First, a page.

The mechanisms by which development favors or constrains the evolution of new phenotypes are incompletely understood. Polyphenic species may benefit from developmental plasticity not only regarding ecological advantages, but also potential for evolutionary diversification. For instance, the repeated evolution of novel castes in ants may have been facilitated by the existence of alternative queen and worker castes and their respective developmental programs.
During animal ontogeny, organs follow distinct growth rules that produce an integrated phenotype. Two parameters are crucial: growth rate defines the speed at which each organ grows, and critical size specifies the overall size of the individual at which growth stops and development is complete . By modifying growth rules (growth rate and critical size), new phenotypes can be produced. Phenotypic plasticity relies on such modifications to generate variation. Changing critical size without altering growth rates results in new phenotypes that are in the continuity of existing ones. Potential changes are thus limited. In contrast, modifying growth rates can lead to dramatically different phenotypes. Here we explore how growth rules are modified to generate new phenotypes by using one of the most polyphenic animal taxon as a model: ants.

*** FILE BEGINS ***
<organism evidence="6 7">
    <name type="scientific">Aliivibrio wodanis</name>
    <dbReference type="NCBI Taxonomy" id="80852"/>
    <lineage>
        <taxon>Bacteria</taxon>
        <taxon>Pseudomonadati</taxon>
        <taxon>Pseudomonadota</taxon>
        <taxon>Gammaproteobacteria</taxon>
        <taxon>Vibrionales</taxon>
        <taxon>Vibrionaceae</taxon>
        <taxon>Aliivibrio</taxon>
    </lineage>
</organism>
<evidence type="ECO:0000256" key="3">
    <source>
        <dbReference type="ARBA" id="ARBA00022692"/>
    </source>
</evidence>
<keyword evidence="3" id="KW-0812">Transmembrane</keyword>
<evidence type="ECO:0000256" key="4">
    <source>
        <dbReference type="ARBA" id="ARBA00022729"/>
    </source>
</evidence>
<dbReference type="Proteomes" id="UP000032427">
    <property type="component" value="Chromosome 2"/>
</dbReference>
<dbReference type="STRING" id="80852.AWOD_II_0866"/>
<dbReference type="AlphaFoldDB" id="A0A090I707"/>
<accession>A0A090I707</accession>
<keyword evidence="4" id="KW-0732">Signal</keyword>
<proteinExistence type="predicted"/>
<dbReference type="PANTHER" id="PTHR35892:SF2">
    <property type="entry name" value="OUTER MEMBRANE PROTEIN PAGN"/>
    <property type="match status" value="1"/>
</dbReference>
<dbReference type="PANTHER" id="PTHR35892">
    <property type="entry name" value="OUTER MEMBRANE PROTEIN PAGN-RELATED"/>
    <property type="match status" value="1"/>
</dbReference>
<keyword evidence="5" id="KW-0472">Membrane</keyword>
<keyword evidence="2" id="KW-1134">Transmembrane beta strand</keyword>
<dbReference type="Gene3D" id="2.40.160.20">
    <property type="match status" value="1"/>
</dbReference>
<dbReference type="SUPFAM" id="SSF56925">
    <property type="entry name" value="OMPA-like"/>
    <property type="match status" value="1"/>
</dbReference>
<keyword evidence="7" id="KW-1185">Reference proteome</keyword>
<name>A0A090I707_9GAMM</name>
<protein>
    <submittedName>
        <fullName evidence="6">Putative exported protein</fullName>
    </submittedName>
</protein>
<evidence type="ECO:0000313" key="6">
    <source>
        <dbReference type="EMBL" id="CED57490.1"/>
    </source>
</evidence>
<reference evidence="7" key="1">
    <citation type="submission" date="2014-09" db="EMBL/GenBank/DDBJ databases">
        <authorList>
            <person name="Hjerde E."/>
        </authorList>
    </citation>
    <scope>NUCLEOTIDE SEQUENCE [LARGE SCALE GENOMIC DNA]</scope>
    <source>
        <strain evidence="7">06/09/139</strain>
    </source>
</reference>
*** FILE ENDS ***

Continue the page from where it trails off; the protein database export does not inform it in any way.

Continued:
In ants, phenotypic plasticity generates two morphologically distinct female castes: workers and queens. The growth rules of these adult phenotypes differ in both growth rates and critical size (when a larva reaches critical size, pupation is triggered) . Queens are generally large, with a complex articulated winged thorax, and a specialized reproductive apparatus, whereas workers are smaller, with a simplified wingless thorax, and a reduced reproductive apparatus ( ; Fig. 1). These two castes are adapted for distinct functions, namely independent colony foundation and reproduction for queens, and foraging, brood care, nest building and nest defense for workers.